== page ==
The extras sound terrific on this one. They include an archival 1970 audio interview with Ford by Joseph McBride, author of Searching For John Ford, along with a commentary by McBride. Other supplement round out the package. Can’t wait.

Read Full Post »

Kino Lorber’s three-Blu-Ray Audie Murphy Collection is gonna be a good one. I’m not sure what I’m more excited about, that I get to do commentaries for two of ’em, or that these films are coming out, period.

Kino Lorber’s Blu-Ray of Night Passage (1957) is one of the best-looking Blu-Rays of a 50s Western I’ve seen, and these should look terrific, too. Universal International’s Westerns from this period were beautifully shot — and they’ve taken pretty good care of them.

The Duel At Silver Creek (1952)
Directed by Don Siegel
Starring Audie Murphy, Faith Domergue, Stephen McNally

Don Siegel’s first Western, and first film in color, is a fun, fast-paced little picture with gorgeous camerawork from Irving Glassberg. It’s also got a terrific supporting cast — Hal Mohr, Walter Sande, Frank Wilcox, Harry Harvey, Lee Marvin (his first Western), etc. It has fun with the conventions it tosses into the mix.

The story goes that Siegel’s cut of the picture was barely an hour long. The prologue tacked onto the picture to pad out its running time works perfectly. Siegel and Murphy would work again on The Gun Runners (1958).

Ride A Crooked Trail (1958)
Directed by Jesse Hibbs
Starring Audie Murphy, Gia Scala, Walter Matthau, Henry Silva, Joanna Moore

Audie’s an outlaw reformed more or less by circumstance. Walter Matthau is a lot of fun as a judge Murphy gets mixed up with. Gia Scala and Joanna Moore look terrific.

Jesse Hibbs was a good director for Murphy; they’d already had great success with To Hell And Back (1955). This was Hibbs’ last feature before embarking on a busy run (about a decade) as a TV director. Harold Lipstein shot it in CinemaScope and Eastmancolor.

No Name On The Bullet (1959)
Directed by Jack Arnold
Starring Audie Murphy, Charles Drake, Joan Evans, Warren Stevens, R.G. Armstrong, Whit Bissell

Over the years, U-I got pretty smart with their Audie Murphy movies. They learned to give him a strong supporting cast, and they built movies around his strengths as an actor. (I don’t think he was anywhere near as limited as some say he was.) No Name On The Bullet (1959) might be the best example fo the latter approach. It’s well-written by Gene L. Coon, later of Star Trek fame, and he gave Murphy some terrific lines. Jack Arnold’s no-frills style is a perfect match for the material.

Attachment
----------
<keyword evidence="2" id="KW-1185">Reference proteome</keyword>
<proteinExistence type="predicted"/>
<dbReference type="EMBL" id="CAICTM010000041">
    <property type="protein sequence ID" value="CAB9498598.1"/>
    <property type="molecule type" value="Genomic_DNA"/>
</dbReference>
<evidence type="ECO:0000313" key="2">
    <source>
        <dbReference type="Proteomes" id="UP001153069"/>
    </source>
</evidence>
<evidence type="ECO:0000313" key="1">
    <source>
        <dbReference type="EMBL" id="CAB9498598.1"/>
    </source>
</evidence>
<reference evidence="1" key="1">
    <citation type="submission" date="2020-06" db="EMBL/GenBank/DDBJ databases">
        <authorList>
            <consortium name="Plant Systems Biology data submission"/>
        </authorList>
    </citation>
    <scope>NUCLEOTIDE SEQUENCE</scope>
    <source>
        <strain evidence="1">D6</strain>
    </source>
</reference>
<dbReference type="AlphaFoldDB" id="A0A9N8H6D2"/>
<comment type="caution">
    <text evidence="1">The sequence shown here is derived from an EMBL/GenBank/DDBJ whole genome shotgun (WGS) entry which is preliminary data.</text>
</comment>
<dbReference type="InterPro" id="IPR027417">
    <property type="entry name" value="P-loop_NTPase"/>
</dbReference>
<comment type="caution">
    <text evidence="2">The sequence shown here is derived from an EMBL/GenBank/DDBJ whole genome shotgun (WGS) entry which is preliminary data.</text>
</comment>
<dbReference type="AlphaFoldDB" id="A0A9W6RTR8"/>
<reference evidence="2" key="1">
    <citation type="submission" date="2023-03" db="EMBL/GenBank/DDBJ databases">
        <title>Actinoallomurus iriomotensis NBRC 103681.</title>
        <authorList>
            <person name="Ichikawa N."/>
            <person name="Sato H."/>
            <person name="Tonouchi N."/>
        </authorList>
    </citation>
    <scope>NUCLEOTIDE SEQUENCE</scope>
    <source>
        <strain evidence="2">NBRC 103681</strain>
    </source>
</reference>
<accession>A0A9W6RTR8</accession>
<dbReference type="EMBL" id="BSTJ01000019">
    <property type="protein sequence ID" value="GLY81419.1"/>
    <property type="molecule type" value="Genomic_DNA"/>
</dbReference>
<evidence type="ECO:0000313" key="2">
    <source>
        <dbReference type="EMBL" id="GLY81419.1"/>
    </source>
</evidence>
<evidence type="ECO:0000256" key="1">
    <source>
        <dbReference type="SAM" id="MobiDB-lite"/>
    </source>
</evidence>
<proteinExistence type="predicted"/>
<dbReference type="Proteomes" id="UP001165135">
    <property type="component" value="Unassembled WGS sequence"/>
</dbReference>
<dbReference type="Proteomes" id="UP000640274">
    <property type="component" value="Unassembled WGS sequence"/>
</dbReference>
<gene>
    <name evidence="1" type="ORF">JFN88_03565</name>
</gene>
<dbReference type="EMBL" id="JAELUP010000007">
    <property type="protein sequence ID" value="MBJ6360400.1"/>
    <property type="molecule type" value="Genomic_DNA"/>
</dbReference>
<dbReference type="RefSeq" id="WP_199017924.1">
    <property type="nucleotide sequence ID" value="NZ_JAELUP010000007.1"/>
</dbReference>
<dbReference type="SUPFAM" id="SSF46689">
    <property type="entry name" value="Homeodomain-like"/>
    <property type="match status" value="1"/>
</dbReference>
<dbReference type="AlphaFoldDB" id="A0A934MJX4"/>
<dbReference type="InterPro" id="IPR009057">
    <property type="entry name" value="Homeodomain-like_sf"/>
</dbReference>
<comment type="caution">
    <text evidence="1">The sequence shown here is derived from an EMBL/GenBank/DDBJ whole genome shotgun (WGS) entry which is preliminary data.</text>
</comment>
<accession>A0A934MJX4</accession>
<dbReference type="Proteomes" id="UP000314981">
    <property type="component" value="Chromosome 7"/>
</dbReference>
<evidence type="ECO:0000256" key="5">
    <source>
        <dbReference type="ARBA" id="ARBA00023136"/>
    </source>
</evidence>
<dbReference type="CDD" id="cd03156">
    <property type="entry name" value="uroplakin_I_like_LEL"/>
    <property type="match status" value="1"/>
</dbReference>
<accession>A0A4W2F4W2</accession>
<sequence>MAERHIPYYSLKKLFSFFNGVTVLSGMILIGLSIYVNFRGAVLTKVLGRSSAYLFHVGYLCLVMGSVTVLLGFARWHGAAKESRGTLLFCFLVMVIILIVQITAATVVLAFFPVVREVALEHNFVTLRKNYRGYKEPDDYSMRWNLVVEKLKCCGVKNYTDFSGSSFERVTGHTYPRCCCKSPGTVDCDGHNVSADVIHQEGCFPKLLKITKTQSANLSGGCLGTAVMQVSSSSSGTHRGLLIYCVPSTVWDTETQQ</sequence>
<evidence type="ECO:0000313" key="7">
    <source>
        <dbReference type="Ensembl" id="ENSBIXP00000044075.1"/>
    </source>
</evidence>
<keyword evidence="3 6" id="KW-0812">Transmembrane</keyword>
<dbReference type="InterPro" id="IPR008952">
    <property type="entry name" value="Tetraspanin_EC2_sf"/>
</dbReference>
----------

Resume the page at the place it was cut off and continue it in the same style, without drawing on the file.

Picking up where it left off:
There’s nothing better than a little low-budget movie where everything clicks to create something much bigger than it should’ve been. This is one of those movies. (On a personal note, this is one of the pictures that launched my obsession with 50s Westerns.)

The set gives you the three movies on separate discs, contained in a slipcover. Trailers and commentaries are included (I’m doing the first two.) Highly recommended. Now, when will someone get around to Tumbleweed (1953) and Seven Ways From Sundown (1960)?

Read Full Post »

Directed by Jerry London
Starring Clint Walker, Carl Betz, James Wainwright, Neville Brand, Robert Urich

Released during the Golden Age of TV movies, Killdozer (1974) was a big deal among us monster kids at my elementary school the Monday after it aired. To nine-year-olds, Killdozer was really cool — and I’m sure it’s that age demographic, all grown up and nostalgic, that makes up a lot of the picture’s cult following today.

One thing it has going for it is a pretty terrific cast, with Clint Walker and Neville Brand being of particular interest to those of us here. Kino Lorber is bringing it to Blu-Ray this summer, and I’m pretty excited about it.